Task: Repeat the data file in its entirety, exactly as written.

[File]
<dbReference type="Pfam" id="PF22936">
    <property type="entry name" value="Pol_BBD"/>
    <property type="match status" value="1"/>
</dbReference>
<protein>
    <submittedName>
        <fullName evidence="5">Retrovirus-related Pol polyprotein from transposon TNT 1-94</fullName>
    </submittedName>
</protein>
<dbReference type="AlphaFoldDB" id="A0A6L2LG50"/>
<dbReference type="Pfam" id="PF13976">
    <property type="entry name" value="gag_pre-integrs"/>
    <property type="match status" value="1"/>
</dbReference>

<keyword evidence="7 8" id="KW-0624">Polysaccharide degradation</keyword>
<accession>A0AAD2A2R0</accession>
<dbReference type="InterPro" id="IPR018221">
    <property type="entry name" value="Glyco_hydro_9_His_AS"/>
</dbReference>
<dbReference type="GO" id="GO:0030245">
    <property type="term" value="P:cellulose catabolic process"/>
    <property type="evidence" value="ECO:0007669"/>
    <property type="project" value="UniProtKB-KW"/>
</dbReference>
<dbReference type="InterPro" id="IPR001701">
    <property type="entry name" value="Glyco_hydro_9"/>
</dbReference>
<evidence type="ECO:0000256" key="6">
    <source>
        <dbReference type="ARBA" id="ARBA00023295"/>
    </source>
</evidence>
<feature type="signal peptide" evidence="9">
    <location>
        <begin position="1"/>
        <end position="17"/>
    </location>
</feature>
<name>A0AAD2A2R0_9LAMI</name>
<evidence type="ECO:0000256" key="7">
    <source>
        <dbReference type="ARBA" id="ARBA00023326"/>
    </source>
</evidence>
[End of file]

<dbReference type="Pfam" id="PF22936">
    <property type="entry name" value="Pol_BBD"/>
    <property type="match status" value="1"/>
</dbReference>
<protein>
    <submittedName>
        <fullName evidence="5">Retrovirus-related Pol polyprotein from transposon TNT 1-94</fullName>
    </submittedName>
</protein>
<dbReference type="AlphaFoldDB" id="A0A6L2LG50"/>
<dbReference type="Pfam" id="PF13976">
    <property type="entry name" value="gag_pre-integrs"/>
    <property type="match status" value="1"/>
</dbReference>

<keyword evidence="7 8" id="KW-0624">Polysaccharide degradation</keyword>
<accession>A0AAD2A2R0</accession>
<dbReference type="InterPro" id="IPR018221">
    <property type="entry name" value="Glyco_hydro_9_His_AS"/>
</dbReference>
<dbReference type="GO" id="GO:0030245">
    <property type="term" value="P:cellulose catabolic process"/>
    <property type="evidence" value="ECO:0007669"/>
    <property type="project" value="UniProtKB-KW"/>
</dbReference>
<dbReference type="InterPro" id="IPR001701">
    <property type="entry name" value="Glyco_hydro_9"/>
</dbReference>
<evidence type="ECO:0000256" key="6">
    <source>
        <dbReference type="ARBA" id="ARBA00023295"/>
    </source>
</evidence>
<feature type="signal peptide" evidence="9">
    <location>
        <begin position="1"/>
        <end position="17"/>
    </location>
</feature>
<name>A0AAD2A2R0_9LAMI</name>
<evidence type="ECO:0000256" key="7">
    <source>
        <dbReference type="ARBA" id="ARBA00023326"/>
    </source>
</evidence>